Decrying “an epidemic of hate facing our country,” second gentleman Doug Emhoff convened a roundtable with Jewish leaders on Wednesday, an attempt by one of the most prominent Jewish Americans to address a rise in antisemitism and a rare step into the spotlight by Vice President Harris’s husband.
“Let me be clear: Words matter. People are no longer saying the quiet parts out loud, they are screaming them,” Emhoff said at the event, which included groups such as the Anti-Defamation League, the American Jewish Congress and Jewish on Campus. “We cannot normalize this. We all have an obligation to condemn these vile acts. We must not stay silent. There is no either/or. There are no two sides. Everyone must be against this.”
That Emhoff would take a leading role in denouncing recent antisemitic events might be expected in many ways, since he is the first Jewish spouse of a president or vice president. But navigating a subject that relates to a controversy surrounding a former president — and other Republicans’ response to it — also puts Emhoff in the middle of an uproar in a way that is unusual for the second gentleman.
The White House has emphasized that the entire administration, not just Emhoff, is actively fighting antisemitism. And though Emhoff has pushed in recent weeks to take a higher-profile role in speaking out about a matter of personal import, he has spent two years deferring to the administration’s needs and portraying himself as a selfless member of his wife’s supporting cast.
In his remarks at Wednesday’s meeting, he sought to emphasize the administration’s broader efforts.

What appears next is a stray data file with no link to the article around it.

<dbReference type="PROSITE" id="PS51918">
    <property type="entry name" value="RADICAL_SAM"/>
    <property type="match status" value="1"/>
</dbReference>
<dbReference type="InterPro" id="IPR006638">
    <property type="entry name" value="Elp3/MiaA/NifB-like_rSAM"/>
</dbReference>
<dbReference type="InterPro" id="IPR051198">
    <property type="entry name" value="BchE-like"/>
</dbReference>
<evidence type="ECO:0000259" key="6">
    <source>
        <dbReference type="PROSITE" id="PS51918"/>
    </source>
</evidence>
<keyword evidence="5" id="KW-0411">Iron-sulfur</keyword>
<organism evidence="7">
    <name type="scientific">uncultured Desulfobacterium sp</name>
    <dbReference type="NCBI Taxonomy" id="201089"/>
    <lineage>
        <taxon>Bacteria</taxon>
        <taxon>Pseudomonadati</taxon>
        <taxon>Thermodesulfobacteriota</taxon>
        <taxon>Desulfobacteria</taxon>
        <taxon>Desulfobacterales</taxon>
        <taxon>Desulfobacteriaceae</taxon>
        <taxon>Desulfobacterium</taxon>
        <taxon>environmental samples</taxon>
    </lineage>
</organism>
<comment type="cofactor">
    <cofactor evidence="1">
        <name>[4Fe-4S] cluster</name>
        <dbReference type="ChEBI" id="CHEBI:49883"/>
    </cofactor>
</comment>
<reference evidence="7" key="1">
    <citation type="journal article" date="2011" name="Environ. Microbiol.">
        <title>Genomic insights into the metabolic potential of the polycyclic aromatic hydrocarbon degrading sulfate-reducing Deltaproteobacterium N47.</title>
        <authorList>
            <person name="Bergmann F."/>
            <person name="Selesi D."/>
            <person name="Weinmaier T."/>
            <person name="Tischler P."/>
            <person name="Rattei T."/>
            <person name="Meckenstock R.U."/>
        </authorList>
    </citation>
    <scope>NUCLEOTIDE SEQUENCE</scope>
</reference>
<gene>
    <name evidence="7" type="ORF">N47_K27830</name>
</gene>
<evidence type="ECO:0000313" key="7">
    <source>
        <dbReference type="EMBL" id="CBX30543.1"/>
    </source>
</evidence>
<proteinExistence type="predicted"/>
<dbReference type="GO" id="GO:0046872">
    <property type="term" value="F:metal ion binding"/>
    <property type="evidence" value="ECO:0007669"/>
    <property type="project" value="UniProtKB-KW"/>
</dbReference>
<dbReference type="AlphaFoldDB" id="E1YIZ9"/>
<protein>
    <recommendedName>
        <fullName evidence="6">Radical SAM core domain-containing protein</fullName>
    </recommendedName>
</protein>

“President Biden [and] Vice President Harris have met Holocaust survivors. I’ve kept in touch with the survivors. I’ve shared messages of hope and strength,” the second gentleman said. “For me today, this is not the end of the conversation, it’s just the beginning of the conversation.”
Other White House officials have said that Biden has led his administration’s efforts against antisemitism and other forms of hate. Biden has long said that he was inspired to run for president by the 2017 Unite the Right rally of white supremacists and Ku Klux Klan members in Charlottesville, especially Trump’s remark afterward referencing “very fine people on both sides.”
At Wednesday’s White House news briefing, press secretary Karine Jean-Pierre said Biden “has been consistent on calling [antisemitism] out.”
On Friday, in a tweet seemingly directed at Trump, who has not disavowed his recent dinner guests, Biden said, “I just want to make a few things clear: The Holocaust happened. Hitler was a demonic figure. And instead of giving it a platform, our political leaders should be calling out and rejecting antisemitism wherever it hides. Silence is complicity.”
The message is part of a broader Democratic argument that Republicans have become a party that too readily accepts extremist and racist views, or at least those who espouse them. Trump’s decision to break bread with Ye, formerly known as Kanye West, and Fuentes came a week after he launched his bid for the GOP nomination, and while some Republicans have condemned the dinner, others have avoided directly criticizing the former president.
Senate Majority Leader Charles E. Schumer (D-N.Y.) recently made a statement on the Senate floor condemning “former president Donald Trump’s and the MAGA Republican Party’s embrace of antisemitism.” And Biden has referenced his closeness to the Jewish community, good-naturedly telling a group of Jewish leaders at a White House reception that “I probably went to shul more than many of you did,” using a Yiddish word for synagogue.
The back-and-forth has unfolded against the backdrop of a spate of antisemitic incidents, both high-profile and obscure. Basketball star Kyrie Irving apologized recently after sharing an antisemitic video on social media. And the Anti-Defamation League reported that antisemitic incidents in the United States reached an all-time high of 2,717 in 2021, an average of more than seven events per day and a 34 percent increase over last year.